Lebanese ministry denies reports that imported Israeli tomatoes cause sickness

Lebanese Agriculture Ministry responds to media reports of tomatoes injected with cancer cells, according to 'Daily Star'.

Tomatoes 311 (photo credit: Courtesy)
Tomatoes 311
(photo credit: Courtesy)
Lebanon’s Agriculture Ministry on Friday denied reports that Israeli tomatoes were making Lebanese sick.
The Beirut-bases Daily Star quoted the ministry as saying it was responding to reports that Israeli tomatoes were causing vomiting and fatigue, and were injected with cancerous cells.
“Shipments of imported tomatoes haven’t entered the Lebanese market for one month and only local production is being consumed,” the ministry said.
“News about the presence of Israeli tomatoes in Lebanese markets is inaccurate,” it added.
The report came after reports disparaged Israeli tomatoes in the Egyptian press this week.
The Egyptian government launched an investigation to check if Israeli tomatoes contained solanine, a chemical harmful to the liver, following a report in the Egyptian daily Al- Ahram, the Star reported.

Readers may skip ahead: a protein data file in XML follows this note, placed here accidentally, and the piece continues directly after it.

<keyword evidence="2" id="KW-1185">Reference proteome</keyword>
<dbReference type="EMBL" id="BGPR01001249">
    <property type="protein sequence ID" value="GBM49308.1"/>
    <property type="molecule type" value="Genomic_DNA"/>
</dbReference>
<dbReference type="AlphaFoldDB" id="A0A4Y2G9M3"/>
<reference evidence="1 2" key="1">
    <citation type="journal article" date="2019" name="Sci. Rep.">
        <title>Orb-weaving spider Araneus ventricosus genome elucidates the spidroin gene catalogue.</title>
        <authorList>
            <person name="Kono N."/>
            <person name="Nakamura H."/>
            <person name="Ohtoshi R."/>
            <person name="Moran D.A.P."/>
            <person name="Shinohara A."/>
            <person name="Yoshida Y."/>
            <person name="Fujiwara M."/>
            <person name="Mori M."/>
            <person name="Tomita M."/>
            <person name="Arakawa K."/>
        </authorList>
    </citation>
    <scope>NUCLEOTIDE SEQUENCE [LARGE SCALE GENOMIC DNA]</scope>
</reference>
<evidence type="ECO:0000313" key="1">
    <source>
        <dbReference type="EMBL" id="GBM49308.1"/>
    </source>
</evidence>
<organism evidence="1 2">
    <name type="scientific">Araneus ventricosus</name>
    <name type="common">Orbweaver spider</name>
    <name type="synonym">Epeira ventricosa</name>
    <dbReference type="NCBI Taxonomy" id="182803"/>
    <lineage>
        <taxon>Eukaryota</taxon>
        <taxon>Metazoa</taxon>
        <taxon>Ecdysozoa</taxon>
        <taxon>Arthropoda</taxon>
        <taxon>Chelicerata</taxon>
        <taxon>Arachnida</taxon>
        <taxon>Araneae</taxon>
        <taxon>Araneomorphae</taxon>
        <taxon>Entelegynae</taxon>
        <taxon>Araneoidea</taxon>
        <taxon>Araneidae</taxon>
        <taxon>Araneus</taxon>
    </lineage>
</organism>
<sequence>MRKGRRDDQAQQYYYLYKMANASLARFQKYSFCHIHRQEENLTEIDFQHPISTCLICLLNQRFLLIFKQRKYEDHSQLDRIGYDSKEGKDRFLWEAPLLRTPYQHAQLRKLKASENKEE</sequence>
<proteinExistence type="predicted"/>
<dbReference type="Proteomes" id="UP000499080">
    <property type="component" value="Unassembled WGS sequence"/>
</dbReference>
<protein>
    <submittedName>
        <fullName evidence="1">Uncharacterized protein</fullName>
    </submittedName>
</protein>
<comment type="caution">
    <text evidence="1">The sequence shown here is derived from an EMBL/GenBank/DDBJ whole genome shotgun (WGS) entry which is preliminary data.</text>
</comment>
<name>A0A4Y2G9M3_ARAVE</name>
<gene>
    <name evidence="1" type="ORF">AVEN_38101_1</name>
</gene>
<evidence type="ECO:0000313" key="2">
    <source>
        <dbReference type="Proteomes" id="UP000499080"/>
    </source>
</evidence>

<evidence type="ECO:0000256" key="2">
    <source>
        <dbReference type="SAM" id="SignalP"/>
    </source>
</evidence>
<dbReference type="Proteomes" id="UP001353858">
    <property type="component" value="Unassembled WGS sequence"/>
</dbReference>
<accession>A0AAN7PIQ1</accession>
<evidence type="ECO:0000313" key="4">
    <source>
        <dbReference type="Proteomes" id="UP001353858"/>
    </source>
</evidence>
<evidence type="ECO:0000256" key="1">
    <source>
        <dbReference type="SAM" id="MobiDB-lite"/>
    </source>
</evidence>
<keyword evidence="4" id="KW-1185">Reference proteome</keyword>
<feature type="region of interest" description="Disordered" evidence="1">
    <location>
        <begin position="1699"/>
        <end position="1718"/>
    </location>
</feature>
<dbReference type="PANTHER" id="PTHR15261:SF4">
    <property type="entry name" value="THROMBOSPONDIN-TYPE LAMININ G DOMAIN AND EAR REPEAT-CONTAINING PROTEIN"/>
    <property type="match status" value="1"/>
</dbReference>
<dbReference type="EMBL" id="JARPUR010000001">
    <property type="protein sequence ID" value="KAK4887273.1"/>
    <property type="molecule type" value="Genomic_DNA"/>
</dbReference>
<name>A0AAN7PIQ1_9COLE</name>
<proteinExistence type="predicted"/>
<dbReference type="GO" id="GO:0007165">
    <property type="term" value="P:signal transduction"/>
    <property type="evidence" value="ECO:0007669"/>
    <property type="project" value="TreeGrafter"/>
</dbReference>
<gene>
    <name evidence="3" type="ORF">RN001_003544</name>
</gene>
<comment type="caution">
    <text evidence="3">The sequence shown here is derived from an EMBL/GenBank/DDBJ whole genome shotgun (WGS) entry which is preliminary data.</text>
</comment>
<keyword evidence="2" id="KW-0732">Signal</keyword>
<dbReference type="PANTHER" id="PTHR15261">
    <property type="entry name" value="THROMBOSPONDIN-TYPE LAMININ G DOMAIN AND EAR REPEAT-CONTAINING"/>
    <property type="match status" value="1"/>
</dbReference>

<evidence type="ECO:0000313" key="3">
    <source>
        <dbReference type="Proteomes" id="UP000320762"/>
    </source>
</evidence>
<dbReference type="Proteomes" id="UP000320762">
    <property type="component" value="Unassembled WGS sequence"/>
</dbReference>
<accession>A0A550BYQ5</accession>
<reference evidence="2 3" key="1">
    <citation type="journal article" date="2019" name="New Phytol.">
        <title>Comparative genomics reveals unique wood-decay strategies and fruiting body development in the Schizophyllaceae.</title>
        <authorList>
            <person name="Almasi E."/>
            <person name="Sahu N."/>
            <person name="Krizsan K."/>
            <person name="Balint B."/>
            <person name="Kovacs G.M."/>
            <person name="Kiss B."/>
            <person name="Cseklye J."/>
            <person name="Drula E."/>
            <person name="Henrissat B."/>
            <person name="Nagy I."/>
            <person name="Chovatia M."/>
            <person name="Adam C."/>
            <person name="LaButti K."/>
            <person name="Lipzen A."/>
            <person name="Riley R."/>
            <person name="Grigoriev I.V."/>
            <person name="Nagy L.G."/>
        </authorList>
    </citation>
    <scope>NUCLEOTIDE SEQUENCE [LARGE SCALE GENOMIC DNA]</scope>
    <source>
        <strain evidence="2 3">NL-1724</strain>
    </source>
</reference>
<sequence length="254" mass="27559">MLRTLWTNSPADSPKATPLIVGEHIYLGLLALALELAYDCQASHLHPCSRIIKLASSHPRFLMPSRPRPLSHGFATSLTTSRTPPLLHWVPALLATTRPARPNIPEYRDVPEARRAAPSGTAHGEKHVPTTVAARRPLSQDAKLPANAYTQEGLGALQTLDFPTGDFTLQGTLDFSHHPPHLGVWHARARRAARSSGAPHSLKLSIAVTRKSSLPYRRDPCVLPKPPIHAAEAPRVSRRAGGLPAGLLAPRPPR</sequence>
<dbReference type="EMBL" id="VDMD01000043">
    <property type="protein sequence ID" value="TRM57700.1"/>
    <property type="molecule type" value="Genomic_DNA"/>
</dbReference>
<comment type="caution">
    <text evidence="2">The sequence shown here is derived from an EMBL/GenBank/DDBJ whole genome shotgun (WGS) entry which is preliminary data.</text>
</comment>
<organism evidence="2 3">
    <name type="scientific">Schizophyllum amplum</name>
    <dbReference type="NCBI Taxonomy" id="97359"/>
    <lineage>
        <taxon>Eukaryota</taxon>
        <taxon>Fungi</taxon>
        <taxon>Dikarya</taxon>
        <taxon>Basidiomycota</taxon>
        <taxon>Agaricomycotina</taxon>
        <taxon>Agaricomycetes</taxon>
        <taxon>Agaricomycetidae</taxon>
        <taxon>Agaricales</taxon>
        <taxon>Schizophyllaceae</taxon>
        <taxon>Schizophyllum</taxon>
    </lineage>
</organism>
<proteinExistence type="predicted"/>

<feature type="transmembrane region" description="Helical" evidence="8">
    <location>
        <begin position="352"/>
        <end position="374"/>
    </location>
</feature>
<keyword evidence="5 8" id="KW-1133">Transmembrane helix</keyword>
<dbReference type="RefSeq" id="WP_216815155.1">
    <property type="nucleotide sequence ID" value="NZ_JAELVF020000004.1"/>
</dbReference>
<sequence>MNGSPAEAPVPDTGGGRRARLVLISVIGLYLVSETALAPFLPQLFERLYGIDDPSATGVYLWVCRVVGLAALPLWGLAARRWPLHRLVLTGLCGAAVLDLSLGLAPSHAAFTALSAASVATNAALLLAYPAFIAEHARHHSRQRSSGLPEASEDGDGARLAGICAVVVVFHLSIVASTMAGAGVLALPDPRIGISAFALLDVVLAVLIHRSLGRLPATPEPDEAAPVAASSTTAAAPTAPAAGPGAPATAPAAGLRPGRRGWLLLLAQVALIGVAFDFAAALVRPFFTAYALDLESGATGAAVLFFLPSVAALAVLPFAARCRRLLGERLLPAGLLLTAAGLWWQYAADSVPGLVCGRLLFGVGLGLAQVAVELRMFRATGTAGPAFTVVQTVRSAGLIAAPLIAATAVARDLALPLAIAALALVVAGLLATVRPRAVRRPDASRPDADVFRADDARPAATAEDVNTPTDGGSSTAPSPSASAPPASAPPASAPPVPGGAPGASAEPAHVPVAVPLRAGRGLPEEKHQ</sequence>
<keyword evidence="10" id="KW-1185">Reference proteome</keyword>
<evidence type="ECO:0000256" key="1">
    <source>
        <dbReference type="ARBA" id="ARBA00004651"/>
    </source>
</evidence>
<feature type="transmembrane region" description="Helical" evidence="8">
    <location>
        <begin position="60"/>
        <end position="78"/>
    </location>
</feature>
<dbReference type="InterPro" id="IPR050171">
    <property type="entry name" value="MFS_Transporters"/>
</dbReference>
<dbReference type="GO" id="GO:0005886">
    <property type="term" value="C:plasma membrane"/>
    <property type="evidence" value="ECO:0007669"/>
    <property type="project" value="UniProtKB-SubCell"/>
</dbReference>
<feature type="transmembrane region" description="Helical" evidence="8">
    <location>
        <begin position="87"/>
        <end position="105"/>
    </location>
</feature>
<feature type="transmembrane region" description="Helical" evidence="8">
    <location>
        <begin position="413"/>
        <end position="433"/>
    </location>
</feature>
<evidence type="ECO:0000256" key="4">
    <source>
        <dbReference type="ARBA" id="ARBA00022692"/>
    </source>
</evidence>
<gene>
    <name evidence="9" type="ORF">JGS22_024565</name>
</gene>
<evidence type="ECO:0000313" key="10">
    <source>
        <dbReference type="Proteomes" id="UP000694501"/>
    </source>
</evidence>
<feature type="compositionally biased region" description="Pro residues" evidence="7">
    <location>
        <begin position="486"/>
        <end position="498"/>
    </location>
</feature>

The Lebanese Agriculture Ministry said that it regularly monitors imports, and checks stocks in storage facilities.
The Arab League boycott of Israel, in place since 1948, is maintained by the Central Boycott Office in Damascus.
However, its enforcement varies across the Arab world.
In an article last year in Middle East Economy, Yitzhak Gal, from Tel Aviv University’s Moshe Dayan Center for Middle Eastern and African Studies, wrote that “Israel’s exports to Middle Eastern markets in 2011 are estimated at over $6 billion, about 13 percent of overall Israeli exports.”
Ariel Ben Solomon contributed to this report.